Stressless Study

Study on improving staff well-being by processing troubling memories

Ever wondered why we keep recycling the same scenario or event?

Our brains are wired to survive. We pay attention to and store threatening, scary or traumatic events to protect us the next time we are exposed to a similar risk. However, storing memories from events that happened in the past can also be unhelpful and uncontrollable, leading to ongoing distress.

These memories can play out in your mind (memories, words, pictures) and, also cause a response in your body (fast pulse, dry mouth or muscle tension similar to when the event happened) or emotional (fear, shame). Most of these responses settle with time, but many of us remain troubled by past events.

We are doing this study because we have come across a therapy that seems to keep the memory intact but removes its distressing aspects. It is simple, quick and user friendly. And if it turns out to be as helpful as we have experienced, it could be an effective way to reduce people’s suffering, increase well-being and quality of life.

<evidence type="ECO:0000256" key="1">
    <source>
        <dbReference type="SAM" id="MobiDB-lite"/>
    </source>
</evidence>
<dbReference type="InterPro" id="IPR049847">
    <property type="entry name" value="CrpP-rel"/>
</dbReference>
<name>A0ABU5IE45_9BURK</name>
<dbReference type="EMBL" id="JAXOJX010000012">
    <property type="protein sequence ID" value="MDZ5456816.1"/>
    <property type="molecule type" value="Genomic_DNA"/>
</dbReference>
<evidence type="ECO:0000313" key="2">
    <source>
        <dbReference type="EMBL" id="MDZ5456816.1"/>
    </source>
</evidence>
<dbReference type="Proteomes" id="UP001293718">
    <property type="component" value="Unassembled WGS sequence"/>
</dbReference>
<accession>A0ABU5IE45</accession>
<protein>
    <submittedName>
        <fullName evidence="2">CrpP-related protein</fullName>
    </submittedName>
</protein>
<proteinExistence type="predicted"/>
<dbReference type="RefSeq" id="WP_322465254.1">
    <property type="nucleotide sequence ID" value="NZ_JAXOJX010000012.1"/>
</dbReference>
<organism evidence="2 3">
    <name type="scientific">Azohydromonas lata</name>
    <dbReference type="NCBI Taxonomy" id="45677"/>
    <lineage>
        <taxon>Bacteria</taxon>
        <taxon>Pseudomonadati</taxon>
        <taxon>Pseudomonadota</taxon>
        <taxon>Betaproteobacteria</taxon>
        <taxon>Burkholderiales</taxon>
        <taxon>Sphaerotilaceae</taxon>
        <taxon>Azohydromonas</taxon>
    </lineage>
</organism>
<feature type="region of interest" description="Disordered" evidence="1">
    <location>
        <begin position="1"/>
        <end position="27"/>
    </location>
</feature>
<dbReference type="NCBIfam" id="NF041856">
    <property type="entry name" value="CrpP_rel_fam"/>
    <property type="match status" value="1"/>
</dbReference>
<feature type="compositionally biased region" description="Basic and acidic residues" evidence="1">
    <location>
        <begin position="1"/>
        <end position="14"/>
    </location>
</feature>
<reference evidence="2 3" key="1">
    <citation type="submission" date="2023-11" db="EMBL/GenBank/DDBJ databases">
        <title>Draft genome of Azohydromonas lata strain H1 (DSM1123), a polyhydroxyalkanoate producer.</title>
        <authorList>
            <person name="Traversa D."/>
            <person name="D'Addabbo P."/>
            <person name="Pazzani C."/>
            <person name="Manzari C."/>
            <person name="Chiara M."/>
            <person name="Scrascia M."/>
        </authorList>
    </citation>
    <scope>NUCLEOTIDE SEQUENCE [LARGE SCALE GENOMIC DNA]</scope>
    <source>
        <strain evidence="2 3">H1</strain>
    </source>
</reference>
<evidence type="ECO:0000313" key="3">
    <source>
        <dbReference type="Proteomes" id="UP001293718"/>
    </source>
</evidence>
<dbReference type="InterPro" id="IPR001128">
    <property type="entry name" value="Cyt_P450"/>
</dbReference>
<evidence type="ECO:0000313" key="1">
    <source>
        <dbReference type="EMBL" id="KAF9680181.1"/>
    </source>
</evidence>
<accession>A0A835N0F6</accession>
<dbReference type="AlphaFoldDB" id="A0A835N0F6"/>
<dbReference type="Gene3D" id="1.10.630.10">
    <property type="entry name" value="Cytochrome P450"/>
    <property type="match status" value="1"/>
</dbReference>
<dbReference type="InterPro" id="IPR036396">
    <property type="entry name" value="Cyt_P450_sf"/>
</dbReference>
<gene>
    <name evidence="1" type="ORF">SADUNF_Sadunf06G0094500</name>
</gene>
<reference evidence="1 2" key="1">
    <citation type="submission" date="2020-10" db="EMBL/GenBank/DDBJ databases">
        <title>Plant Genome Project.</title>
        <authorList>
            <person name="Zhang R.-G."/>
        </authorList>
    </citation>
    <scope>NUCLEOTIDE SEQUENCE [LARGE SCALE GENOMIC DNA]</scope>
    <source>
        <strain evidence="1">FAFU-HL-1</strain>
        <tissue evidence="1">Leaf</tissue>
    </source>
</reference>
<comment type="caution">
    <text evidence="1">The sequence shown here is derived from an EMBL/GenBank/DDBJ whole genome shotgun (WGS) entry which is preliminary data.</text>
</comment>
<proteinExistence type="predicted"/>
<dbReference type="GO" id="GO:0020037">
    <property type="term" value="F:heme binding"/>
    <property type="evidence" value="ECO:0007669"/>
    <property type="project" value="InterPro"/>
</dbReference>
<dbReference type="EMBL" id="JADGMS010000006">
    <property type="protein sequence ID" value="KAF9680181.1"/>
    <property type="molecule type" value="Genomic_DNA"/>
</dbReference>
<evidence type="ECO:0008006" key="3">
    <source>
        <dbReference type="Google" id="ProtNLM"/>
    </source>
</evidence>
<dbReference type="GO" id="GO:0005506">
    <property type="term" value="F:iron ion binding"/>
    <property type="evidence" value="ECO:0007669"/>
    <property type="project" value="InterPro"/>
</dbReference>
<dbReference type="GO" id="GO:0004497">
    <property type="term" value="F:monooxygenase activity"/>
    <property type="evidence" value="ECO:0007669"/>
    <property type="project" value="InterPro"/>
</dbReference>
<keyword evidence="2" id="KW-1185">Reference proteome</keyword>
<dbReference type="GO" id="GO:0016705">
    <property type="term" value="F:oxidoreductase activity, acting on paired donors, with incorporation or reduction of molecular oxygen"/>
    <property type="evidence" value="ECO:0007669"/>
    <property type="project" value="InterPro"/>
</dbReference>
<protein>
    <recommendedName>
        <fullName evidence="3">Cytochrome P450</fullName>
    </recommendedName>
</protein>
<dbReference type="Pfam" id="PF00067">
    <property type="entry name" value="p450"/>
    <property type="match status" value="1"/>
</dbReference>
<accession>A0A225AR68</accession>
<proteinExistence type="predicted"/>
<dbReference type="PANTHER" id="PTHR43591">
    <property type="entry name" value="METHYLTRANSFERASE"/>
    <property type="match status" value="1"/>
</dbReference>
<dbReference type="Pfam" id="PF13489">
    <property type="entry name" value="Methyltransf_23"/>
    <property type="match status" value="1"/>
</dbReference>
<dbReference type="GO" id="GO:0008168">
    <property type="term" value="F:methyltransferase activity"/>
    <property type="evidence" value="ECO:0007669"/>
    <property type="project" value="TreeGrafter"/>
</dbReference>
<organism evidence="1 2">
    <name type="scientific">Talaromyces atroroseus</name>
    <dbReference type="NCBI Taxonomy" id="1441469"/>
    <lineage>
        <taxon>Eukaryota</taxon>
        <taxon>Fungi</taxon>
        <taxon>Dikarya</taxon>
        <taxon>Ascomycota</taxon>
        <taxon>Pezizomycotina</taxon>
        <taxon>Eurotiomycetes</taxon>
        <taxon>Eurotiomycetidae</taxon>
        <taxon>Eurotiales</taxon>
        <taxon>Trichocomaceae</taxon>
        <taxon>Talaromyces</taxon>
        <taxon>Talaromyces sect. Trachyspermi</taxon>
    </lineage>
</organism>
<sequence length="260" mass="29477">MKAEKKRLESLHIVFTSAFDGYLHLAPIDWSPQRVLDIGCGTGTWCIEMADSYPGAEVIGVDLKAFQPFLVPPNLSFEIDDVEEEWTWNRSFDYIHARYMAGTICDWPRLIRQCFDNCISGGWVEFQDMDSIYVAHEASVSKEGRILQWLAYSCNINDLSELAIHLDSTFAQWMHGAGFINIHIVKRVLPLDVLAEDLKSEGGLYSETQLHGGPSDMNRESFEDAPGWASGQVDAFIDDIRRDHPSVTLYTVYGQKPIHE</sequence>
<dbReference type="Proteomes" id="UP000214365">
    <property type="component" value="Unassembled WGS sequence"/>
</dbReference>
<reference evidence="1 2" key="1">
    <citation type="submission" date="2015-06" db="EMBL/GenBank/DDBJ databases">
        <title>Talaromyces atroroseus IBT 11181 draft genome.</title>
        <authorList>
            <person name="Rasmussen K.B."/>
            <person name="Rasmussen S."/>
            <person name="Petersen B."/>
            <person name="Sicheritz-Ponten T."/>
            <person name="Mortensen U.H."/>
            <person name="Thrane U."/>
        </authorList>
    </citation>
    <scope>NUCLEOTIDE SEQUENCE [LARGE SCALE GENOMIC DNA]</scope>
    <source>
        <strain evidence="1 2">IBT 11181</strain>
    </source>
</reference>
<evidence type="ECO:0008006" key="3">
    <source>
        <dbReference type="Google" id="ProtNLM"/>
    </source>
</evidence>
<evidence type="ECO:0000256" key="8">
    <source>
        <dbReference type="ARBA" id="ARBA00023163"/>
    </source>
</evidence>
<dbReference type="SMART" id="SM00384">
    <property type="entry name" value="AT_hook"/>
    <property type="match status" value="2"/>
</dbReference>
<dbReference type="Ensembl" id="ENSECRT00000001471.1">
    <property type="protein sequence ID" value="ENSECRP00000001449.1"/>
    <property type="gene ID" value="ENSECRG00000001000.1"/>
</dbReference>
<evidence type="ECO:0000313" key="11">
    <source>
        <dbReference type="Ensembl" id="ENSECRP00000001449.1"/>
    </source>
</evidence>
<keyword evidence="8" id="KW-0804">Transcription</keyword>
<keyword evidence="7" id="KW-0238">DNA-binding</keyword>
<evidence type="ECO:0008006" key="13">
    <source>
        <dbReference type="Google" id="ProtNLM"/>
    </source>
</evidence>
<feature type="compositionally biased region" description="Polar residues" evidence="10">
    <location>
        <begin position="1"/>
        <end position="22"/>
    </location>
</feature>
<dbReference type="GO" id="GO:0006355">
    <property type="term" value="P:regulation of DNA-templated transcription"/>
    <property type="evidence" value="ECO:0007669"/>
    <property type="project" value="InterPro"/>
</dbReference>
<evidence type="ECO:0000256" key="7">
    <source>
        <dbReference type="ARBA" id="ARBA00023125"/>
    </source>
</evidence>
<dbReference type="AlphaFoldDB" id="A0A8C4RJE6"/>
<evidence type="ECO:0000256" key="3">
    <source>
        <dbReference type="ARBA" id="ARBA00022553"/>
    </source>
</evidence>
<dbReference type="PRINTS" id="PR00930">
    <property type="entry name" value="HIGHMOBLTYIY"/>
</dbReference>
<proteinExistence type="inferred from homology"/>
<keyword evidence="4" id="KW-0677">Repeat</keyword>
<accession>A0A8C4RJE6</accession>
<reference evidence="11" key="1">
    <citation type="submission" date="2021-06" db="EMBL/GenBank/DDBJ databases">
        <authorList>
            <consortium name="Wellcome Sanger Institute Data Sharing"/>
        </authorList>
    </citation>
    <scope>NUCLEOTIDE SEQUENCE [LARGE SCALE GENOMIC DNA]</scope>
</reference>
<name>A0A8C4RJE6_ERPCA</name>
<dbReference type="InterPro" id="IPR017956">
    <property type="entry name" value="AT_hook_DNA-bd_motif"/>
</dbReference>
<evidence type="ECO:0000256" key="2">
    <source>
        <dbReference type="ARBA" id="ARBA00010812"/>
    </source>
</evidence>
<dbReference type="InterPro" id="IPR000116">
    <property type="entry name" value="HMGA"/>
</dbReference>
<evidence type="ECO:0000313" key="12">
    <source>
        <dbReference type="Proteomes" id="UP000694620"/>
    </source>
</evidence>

There are no randomised controlled trials investigating its effectiveness, and this will be the first of its kind. People who enrol in the study will be randomised to receive one of two sets of strategies. After completing the main part of the study, participants will also be offered the intervention they haven’t yet received.

We will be measuring differences in a range of validated scales measuring well-being before and after the study and asking for your feedback on the strategies.

If you’re interested, email:

The study has ethics approval, granted 18 March, 2022, number AH23757. The people involved in the study are: Dr Josephine Stanton, a psychiatrist at Child and Family Unit in Starship; Dr Karen Lindsay, Consultant Immunologist at Te Toka Tumai; Dr Shamsul Shah, Palliative Care Specialist at Te Toka Tumai; Professor Bruce Arroll from the Department of General Practice and Primary Care at the medical school and Briar Greedus, a psychology graduate.